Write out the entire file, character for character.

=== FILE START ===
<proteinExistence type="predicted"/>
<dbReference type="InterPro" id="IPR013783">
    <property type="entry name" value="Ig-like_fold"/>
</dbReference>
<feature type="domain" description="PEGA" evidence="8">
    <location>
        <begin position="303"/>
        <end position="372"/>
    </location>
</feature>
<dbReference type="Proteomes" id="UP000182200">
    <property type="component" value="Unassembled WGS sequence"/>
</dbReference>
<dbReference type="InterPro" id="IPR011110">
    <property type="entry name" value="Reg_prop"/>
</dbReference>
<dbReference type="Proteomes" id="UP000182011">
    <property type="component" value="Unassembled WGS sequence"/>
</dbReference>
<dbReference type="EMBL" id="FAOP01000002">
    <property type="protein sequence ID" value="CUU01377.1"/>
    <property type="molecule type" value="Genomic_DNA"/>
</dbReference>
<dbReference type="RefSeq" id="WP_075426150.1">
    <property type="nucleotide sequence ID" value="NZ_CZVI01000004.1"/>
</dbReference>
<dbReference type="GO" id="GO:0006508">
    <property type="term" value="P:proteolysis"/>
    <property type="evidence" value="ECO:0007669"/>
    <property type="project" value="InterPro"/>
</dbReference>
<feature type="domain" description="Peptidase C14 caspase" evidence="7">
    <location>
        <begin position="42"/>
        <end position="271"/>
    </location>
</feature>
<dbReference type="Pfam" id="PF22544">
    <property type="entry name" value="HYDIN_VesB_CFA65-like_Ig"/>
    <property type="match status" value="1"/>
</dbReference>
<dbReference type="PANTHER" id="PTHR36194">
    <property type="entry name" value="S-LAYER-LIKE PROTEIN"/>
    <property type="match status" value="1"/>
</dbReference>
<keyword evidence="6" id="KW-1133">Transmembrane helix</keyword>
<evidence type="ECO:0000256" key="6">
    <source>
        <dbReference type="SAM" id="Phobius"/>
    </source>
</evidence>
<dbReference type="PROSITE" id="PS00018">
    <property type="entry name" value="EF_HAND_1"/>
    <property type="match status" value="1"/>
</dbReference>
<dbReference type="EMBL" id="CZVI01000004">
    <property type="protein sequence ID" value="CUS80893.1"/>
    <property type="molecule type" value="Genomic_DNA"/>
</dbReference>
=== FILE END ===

<proteinExistence type="predicted"/>
<dbReference type="InterPro" id="IPR013783">
    <property type="entry name" value="Ig-like_fold"/>
</dbReference>
<feature type="domain" description="PEGA" evidence="8">
    <location>
        <begin position="303"/>
        <end position="372"/>
    </location>
</feature>
<dbReference type="Proteomes" id="UP000182200">
    <property type="component" value="Unassembled WGS sequence"/>
</dbReference>
<dbReference type="InterPro" id="IPR011110">
    <property type="entry name" value="Reg_prop"/>
</dbReference>
<dbReference type="Proteomes" id="UP000182011">
    <property type="component" value="Unassembled WGS sequence"/>
</dbReference>
<dbReference type="EMBL" id="FAOP01000002">
    <property type="protein sequence ID" value="CUU01377.1"/>
    <property type="molecule type" value="Genomic_DNA"/>
</dbReference>
<dbReference type="RefSeq" id="WP_075426150.1">
    <property type="nucleotide sequence ID" value="NZ_CZVI01000004.1"/>
</dbReference>
<dbReference type="GO" id="GO:0006508">
    <property type="term" value="P:proteolysis"/>
    <property type="evidence" value="ECO:0007669"/>
    <property type="project" value="InterPro"/>
</dbReference>
<feature type="domain" description="Peptidase C14 caspase" evidence="7">
    <location>
        <begin position="42"/>
        <end position="271"/>
    </location>
</feature>
<dbReference type="Pfam" id="PF22544">
    <property type="entry name" value="HYDIN_VesB_CFA65-like_Ig"/>
    <property type="match status" value="1"/>
</dbReference>
<dbReference type="PANTHER" id="PTHR36194">
    <property type="entry name" value="S-LAYER-LIKE PROTEIN"/>
    <property type="match status" value="1"/>
</dbReference>
<keyword evidence="6" id="KW-1133">Transmembrane helix</keyword>
<evidence type="ECO:0000256" key="6">
    <source>
        <dbReference type="SAM" id="Phobius"/>
    </source>
</evidence>
<dbReference type="PROSITE" id="PS00018">
    <property type="entry name" value="EF_HAND_1"/>
    <property type="match status" value="1"/>
</dbReference>
<dbReference type="EMBL" id="CZVI01000004">
    <property type="protein sequence ID" value="CUS80893.1"/>
    <property type="molecule type" value="Genomic_DNA"/>
</dbReference>